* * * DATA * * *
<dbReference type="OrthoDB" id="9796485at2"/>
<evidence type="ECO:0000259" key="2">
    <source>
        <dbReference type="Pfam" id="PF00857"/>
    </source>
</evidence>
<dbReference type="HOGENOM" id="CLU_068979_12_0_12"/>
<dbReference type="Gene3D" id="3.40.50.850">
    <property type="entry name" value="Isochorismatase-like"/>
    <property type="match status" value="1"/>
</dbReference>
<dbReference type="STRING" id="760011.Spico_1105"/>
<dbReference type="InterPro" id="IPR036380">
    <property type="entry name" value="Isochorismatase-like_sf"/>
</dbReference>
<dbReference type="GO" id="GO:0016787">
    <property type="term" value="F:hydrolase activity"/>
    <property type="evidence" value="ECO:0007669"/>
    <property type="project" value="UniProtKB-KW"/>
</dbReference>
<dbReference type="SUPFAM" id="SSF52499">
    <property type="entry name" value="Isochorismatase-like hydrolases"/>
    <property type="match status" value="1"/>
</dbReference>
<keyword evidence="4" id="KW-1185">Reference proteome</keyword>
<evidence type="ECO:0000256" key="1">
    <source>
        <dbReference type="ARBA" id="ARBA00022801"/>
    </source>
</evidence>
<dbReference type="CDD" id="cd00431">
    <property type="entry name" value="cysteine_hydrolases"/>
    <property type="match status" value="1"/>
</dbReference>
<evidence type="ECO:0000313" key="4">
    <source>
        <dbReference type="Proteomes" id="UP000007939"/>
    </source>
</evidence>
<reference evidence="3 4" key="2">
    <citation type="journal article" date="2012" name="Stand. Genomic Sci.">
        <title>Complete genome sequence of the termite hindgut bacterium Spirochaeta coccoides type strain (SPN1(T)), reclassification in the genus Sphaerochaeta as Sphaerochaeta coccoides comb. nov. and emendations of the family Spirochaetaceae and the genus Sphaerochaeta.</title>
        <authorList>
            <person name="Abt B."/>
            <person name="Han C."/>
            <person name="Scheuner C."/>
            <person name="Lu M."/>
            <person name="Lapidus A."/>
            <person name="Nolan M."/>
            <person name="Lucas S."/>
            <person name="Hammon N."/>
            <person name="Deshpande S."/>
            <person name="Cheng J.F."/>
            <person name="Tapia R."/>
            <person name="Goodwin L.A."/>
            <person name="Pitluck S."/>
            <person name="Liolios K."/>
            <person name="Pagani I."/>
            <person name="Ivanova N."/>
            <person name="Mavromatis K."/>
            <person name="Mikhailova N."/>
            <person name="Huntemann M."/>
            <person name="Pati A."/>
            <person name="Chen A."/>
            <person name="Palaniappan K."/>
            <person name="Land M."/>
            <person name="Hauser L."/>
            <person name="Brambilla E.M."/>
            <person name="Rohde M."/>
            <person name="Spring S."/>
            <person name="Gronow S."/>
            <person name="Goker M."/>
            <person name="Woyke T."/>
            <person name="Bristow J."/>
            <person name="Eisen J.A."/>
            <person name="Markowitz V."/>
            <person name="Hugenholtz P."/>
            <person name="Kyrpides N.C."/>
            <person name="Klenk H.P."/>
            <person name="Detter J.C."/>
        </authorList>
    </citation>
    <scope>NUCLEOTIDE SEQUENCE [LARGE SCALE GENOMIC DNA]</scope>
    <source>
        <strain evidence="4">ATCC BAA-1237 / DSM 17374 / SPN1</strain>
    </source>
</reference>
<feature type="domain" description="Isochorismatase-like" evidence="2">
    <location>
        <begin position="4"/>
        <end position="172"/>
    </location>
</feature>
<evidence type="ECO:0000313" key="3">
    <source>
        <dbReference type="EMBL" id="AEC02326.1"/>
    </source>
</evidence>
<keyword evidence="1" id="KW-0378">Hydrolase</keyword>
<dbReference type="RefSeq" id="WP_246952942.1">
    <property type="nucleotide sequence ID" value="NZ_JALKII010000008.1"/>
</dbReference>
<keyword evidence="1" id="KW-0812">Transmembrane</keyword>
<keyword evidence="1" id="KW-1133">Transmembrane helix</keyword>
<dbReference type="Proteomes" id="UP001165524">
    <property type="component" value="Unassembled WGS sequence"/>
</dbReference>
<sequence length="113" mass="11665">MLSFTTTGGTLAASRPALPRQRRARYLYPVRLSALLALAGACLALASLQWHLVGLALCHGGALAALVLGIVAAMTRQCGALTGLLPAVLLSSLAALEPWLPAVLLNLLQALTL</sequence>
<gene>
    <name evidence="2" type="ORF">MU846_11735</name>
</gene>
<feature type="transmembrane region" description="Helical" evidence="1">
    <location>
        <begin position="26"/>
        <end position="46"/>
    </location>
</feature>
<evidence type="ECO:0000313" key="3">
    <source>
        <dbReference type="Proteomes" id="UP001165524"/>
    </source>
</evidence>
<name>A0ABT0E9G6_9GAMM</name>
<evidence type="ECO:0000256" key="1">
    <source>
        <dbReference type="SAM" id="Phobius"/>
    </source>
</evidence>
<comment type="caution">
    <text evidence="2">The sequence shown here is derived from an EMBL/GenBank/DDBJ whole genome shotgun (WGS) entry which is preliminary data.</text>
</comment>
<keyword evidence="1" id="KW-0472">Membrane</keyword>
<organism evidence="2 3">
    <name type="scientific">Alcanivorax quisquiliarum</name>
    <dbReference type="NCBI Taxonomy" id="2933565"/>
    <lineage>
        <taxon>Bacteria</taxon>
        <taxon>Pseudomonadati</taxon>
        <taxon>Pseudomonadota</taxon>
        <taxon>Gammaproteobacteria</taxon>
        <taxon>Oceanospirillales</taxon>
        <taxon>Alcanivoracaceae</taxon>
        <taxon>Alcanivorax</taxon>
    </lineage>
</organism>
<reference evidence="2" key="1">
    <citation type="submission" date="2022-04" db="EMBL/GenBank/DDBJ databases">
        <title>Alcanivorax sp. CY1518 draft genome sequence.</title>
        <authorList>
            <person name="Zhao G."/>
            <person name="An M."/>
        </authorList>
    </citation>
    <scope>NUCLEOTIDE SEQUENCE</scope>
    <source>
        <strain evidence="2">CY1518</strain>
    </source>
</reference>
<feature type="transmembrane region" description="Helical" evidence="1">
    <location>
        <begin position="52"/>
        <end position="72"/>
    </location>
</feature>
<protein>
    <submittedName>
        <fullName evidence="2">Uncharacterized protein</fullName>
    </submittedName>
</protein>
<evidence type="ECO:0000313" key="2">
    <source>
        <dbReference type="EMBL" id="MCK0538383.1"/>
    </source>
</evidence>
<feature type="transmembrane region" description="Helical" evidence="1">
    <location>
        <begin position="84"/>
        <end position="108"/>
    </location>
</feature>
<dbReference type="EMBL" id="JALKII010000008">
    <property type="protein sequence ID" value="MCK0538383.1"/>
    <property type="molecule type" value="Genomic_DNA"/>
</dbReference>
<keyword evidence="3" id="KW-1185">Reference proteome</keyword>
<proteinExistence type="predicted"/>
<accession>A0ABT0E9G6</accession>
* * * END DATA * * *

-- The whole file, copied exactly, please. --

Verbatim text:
<dbReference type="OrthoDB" id="9796485at2"/>
<evidence type="ECO:0000259" key="2">
    <source>
        <dbReference type="Pfam" id="PF00857"/>
    </source>
</evidence>
<dbReference type="HOGENOM" id="CLU_068979_12_0_12"/>
<dbReference type="Gene3D" id="3.40.50.850">
    <property type="entry name" value="Isochorismatase-like"/>
    <property type="match status" value="1"/>
</dbReference>
<dbReference type="STRING" id="760011.Spico_1105"/>
<dbReference type="InterPro" id="IPR036380">
    <property type="entry name" value="Isochorismatase-like_sf"/>
</dbReference>
<dbReference type="GO" id="GO:0016787">
    <property type="term" value="F:hydrolase activity"/>
    <property type="evidence" value="ECO:0007669"/>
    <property type="project" value="UniProtKB-KW"/>
</dbReference>
<dbReference type="SUPFAM" id="SSF52499">
    <property type="entry name" value="Isochorismatase-like hydrolases"/>
    <property type="match status" value="1"/>
</dbReference>
<keyword evidence="4" id="KW-1185">Reference proteome</keyword>
<evidence type="ECO:0000256" key="1">
    <source>
        <dbReference type="ARBA" id="ARBA00022801"/>
    </source>
</evidence>
<dbReference type="CDD" id="cd00431">
    <property type="entry name" value="cysteine_hydrolases"/>
    <property type="match status" value="1"/>
</dbReference>
<evidence type="ECO:0000313" key="4">
    <source>
        <dbReference type="Proteomes" id="UP000007939"/>
    </source>
</evidence>
<reference evidence="3 4" key="2">
    <citation type="journal article" date="2012" name="Stand. Genomic Sci.">
        <title>Complete genome sequence of the termite hindgut bacterium Spirochaeta coccoides type strain (SPN1(T)), reclassification in the genus Sphaerochaeta as Sphaerochaeta coccoides comb. nov. and emendations of the family Spirochaetaceae and the genus Sphaerochaeta.</title>
        <authorList>
            <person name="Abt B."/>
            <person name="Han C."/>
            <person name="Scheuner C."/>
            <person name="Lu M."/>
            <person name="Lapidus A."/>
            <person name="Nolan M."/>
            <person name="Lucas S."/>
            <person name="Hammon N."/>
            <person name="Deshpande S."/>
            <person name="Cheng J.F."/>
            <person name="Tapia R."/>
            <person name="Goodwin L.A."/>
            <person name="Pitluck S."/>
            <person name="Liolios K."/>
            <person name="Pagani I."/>
            <person name="Ivanova N."/>
            <person name="Mavromatis K."/>
            <person name="Mikhailova N."/>
            <person name="Huntemann M."/>
            <person name="Pati A."/>
            <person name="Chen A."/>
            <person name="Palaniappan K."/>
            <person name="Land M."/>
            <person name="Hauser L."/>
            <person name="Brambilla E.M."/>
            <person name="Rohde M."/>
            <person name="Spring S."/>
            <person name="Gronow S."/>
            <person name="Goker M."/>
            <person name="Woyke T."/>
            <person name="Bristow J."/>
            <person name="Eisen J.A."/>
            <person name="Markowitz V."/>
            <person name="Hugenholtz P."/>
            <person name="Kyrpides N.C."/>
            <person name="Klenk H.P."/>
            <person name="Detter J.C."/>
        </authorList>
    </citation>
    <scope>NUCLEOTIDE SEQUENCE [LARGE SCALE GENOMIC DNA]</scope>
    <source>
        <strain evidence="4">ATCC BAA-1237 / DSM 17374 / SPN1</strain>
    </source>
</reference>
<feature type="domain" description="Isochorismatase-like" evidence="2">
    <location>
        <begin position="4"/>
        <end position="172"/>
    </location>
</feature>
<evidence type="ECO:0000313" key="3">
    <source>
        <dbReference type="EMBL" id="AEC02326.1"/>
    </source>
</evidence>
<keyword evidence="1" id="KW-0378">Hydrolase</keyword>
<dbReference type="RefSeq" id="WP_246952942.1">
    <property type="nucleotide sequence ID" value="NZ_JALKII010000008.1"/>
</dbReference>
<keyword evidence="1" id="KW-0812">Transmembrane</keyword>
<keyword evidence="1" id="KW-1133">Transmembrane helix</keyword>
<dbReference type="Proteomes" id="UP001165524">
    <property type="component" value="Unassembled WGS sequence"/>
</dbReference>
<sequence length="113" mass="11665">MLSFTTTGGTLAASRPALPRQRRARYLYPVRLSALLALAGACLALASLQWHLVGLALCHGGALAALVLGIVAAMTRQCGALTGLLPAVLLSSLAALEPWLPAVLLNLLQALTL</sequence>
<gene>
    <name evidence="2" type="ORF">MU846_11735</name>
</gene>
<feature type="transmembrane region" description="Helical" evidence="1">
    <location>
        <begin position="26"/>
        <end position="46"/>
    </location>
</feature>
<evidence type="ECO:0000313" key="3">
    <source>
        <dbReference type="Proteomes" id="UP001165524"/>
    </source>
</evidence>
<name>A0ABT0E9G6_9GAMM</name>
<evidence type="ECO:0000256" key="1">
    <source>
        <dbReference type="SAM" id="Phobius"/>
    </source>
</evidence>
<comment type="caution">
    <text evidence="2">The sequence shown here is derived from an EMBL/GenBank/DDBJ whole genome shotgun (WGS) entry which is preliminary data.</text>
</comment>
<keyword evidence="1" id="KW-0472">Membrane</keyword>
<organism evidence="2 3">
    <name type="scientific">Alcanivorax quisquiliarum</name>
    <dbReference type="NCBI Taxonomy" id="2933565"/>
    <lineage>
        <taxon>Bacteria</taxon>
        <taxon>Pseudomonadati</taxon>
        <taxon>Pseudomonadota</taxon>
        <taxon>Gammaproteobacteria</taxon>
        <taxon>Oceanospirillales</taxon>
        <taxon>Alcanivoracaceae</taxon>
        <taxon>Alcanivorax</taxon>
    </lineage>
</organism>
<reference evidence="2" key="1">
    <citation type="submission" date="2022-04" db="EMBL/GenBank/DDBJ databases">
        <title>Alcanivorax sp. CY1518 draft genome sequence.</title>
        <authorList>
            <person name="Zhao G."/>
            <person name="An M."/>
        </authorList>
    </citation>
    <scope>NUCLEOTIDE SEQUENCE</scope>
    <source>
        <strain evidence="2">CY1518</strain>
    </source>
</reference>
<feature type="transmembrane region" description="Helical" evidence="1">
    <location>
        <begin position="52"/>
        <end position="72"/>
    </location>
</feature>
<protein>
    <submittedName>
        <fullName evidence="2">Uncharacterized protein</fullName>
    </submittedName>
</protein>
<evidence type="ECO:0000313" key="2">
    <source>
        <dbReference type="EMBL" id="MCK0538383.1"/>
    </source>
</evidence>
<feature type="transmembrane region" description="Helical" evidence="1">
    <location>
        <begin position="84"/>
        <end position="108"/>
    </location>
</feature>
<dbReference type="EMBL" id="JALKII010000008">
    <property type="protein sequence ID" value="MCK0538383.1"/>
    <property type="molecule type" value="Genomic_DNA"/>
</dbReference>
<keyword evidence="3" id="KW-1185">Reference proteome</keyword>
<proteinExistence type="predicted"/>
<accession>A0ABT0E9G6</accession>